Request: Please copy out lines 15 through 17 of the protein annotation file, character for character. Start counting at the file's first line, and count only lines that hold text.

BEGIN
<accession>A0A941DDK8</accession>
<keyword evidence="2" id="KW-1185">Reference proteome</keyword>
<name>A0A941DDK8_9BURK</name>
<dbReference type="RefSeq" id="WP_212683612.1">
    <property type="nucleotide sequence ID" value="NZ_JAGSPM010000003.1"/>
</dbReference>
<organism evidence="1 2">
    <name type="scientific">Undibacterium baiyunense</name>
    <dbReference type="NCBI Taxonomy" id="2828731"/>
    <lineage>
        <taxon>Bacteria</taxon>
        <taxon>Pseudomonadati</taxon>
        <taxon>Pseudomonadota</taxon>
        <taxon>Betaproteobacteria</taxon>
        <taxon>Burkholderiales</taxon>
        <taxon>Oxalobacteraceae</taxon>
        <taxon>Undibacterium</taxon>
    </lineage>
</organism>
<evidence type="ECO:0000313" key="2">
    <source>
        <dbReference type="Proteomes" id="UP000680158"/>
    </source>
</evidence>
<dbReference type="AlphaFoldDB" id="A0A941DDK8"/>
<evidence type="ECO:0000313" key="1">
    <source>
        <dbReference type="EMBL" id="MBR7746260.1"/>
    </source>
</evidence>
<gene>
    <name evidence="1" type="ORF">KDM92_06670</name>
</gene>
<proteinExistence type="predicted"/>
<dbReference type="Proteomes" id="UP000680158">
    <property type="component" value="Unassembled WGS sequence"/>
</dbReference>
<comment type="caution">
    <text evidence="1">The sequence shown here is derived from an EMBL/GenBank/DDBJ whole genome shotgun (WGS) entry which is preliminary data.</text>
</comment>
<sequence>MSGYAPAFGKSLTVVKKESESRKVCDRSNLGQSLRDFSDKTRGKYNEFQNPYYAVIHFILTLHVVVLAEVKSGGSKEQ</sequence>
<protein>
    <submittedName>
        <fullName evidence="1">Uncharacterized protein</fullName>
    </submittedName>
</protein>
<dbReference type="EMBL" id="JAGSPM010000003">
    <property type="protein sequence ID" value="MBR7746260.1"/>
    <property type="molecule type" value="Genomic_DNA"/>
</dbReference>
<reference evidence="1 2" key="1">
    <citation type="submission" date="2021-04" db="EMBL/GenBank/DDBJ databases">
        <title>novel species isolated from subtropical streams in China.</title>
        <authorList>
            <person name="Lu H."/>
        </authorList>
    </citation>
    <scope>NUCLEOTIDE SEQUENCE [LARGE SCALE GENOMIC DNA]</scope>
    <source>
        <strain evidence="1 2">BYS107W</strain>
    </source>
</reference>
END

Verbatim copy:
        <taxon>Burkholderiales</taxon>
        <taxon>Oxalobacteraceae</taxon>
        <taxon>Undibacterium</taxon>